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B.C. judge refuses to seal documents alleging RCMP bullying against Surrey police

May 1, 2024
The Canadian Press


A Surrey police department logo is seen on an officer's jacket in Surrey, B.C., Monday, Oct. 31, 2022. B.C. Supreme Court Justice Kevin Loo says court documents detailing alleged bullying and harassment of Surrey Police Service members by the RCMP shouldn't be kept from the public. THE CANADIAN PRESS/Darryl Dyck

B.C. Supreme Court Justice Kevin Loo says court documents detailing alleged bullying and harassment of Surrey Police Service members by the RCMP shouldn’t be kept from the public.

Loo refused to seal the material, saying allegations that are “sometimes justified and sometimes spurious” are tendered every day in court.

His ruling came on the second day of a legal challenge by the City of Surrey against the B.C. Public Safety minister’s order to continue a transition from the RCMP to the municipal Surrey Police Service.

Lawyers for the ministry told Loo Monday that an affidavit filed by Surrey Police Union president Rick Stewart contains a “long list of bullying and harassment incidents” that if made public could cause “undue public concern about the state of affairs at the Surrey RCMP detachment.”

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Stewart’s affidavit says union members claim “the Surrey RCMP detachment is toxic and hostile, and that they have been subject to bullying, discrimination, harassment, and intimidation.”

The affidavit refers to several attached “exhibits” that contain specific details of the Surrey Police Service members’ complaints.

The ministry’s lawyers sought to keep those details sealed, but the exhibits were not immediately available from the B.C. Supreme Court registry Tuesday.

Surrey RCMP spokesman Staff Sgt. Kris Clark said in a statement that the “RCMP is committed to providing a healthy, safe and respectful work place for all employees, free of harassment and discrimination.”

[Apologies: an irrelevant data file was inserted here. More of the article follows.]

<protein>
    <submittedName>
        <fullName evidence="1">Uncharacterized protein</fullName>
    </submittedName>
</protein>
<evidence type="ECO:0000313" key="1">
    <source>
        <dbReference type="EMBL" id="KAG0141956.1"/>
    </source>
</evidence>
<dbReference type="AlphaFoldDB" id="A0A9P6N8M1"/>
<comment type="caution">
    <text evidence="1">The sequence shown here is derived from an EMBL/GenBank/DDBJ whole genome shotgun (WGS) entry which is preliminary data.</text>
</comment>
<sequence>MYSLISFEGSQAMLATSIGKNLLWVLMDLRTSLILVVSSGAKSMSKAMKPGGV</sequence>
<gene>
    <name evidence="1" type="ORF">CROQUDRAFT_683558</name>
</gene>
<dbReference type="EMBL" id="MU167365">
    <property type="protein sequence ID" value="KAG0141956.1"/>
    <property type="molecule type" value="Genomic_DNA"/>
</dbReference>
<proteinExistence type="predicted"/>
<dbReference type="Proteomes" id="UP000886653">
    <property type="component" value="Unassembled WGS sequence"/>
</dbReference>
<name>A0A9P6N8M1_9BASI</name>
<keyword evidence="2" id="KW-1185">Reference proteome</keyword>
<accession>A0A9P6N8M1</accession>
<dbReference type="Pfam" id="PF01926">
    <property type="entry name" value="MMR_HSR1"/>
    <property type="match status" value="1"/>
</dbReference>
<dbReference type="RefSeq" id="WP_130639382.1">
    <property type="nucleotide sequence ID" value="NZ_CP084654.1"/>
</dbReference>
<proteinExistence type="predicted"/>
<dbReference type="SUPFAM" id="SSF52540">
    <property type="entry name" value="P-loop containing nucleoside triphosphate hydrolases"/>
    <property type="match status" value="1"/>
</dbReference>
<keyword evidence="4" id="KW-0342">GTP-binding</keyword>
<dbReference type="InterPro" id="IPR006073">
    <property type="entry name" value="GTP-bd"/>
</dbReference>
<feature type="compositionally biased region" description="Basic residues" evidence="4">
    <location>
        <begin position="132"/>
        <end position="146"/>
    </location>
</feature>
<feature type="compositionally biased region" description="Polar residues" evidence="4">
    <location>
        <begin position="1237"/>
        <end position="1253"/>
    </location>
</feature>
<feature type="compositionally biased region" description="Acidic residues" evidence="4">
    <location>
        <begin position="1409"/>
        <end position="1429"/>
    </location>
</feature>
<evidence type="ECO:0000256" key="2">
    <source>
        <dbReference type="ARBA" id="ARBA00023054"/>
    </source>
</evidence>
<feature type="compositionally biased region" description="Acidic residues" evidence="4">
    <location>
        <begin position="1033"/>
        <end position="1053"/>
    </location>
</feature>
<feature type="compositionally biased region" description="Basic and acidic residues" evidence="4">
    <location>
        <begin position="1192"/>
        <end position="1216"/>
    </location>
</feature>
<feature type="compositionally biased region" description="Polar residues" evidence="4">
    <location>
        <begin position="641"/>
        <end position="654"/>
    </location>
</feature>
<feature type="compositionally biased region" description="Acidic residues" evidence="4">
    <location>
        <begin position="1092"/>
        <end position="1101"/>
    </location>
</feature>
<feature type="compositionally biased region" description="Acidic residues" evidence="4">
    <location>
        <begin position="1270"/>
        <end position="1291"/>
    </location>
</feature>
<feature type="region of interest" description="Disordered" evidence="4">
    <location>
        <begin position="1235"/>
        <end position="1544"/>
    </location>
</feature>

The statement said the Mounties are not a party in the court case and don’t have a copy of the affidavit in question. “Surrey RCMP and SPS officers have worked together in the detachment for over two years and have done so with professionalism,” Clark said.

In a separate dispute, Surrey Mayor Brenda Locke has filed a complaint to B.C.’s Police Complaints Commissioner alleging numerous Surrey Police Service officers withdrew their services in order to meet with their chief and Solicitor General Mike Farnworth, something the Surrey Police Board has denied.

Locke says in a letter obtained by Global News that the meeting happened last Wednesday at about 3 p.m. and that the incident has “huge implications for public safety.”

The Surrey Police Board issued a statement in response saying it can confirm that a number of officers did attend the meeting with its chief and the solicitor general at its training centre.

However, the officers who were on shift were never ordered to attend nor withdrawn from service, the statement says, and on-duty officers had radios with them and were available for calls.

“Over the course of this policing transition, there have been a number of times when officers with SPS and the RCMP have needed to meet with their leadership team or their union to be briefed on significant developments,” the statement says.

The board says to “suggest that our officers would jeopardize the safety of Surrey residents to attend a meeting is not only disrespectful but hurtful.”

Deputy Police Complaint Commissioner Andrea Spindler said the office was aware of media reports about Locke’s complaint, but they have yet to receive a copy as of late Tuesday.

“We’re working to determine what the details of this complaint are so we can assess next steps,” Spindler said.

Spindler said complaints involving “service or policy” matters such as staffing or resource allocation by municipal police departments are assessed by the office and then referred to police boards, which are then “responsible for determining next steps to address the complaint.”


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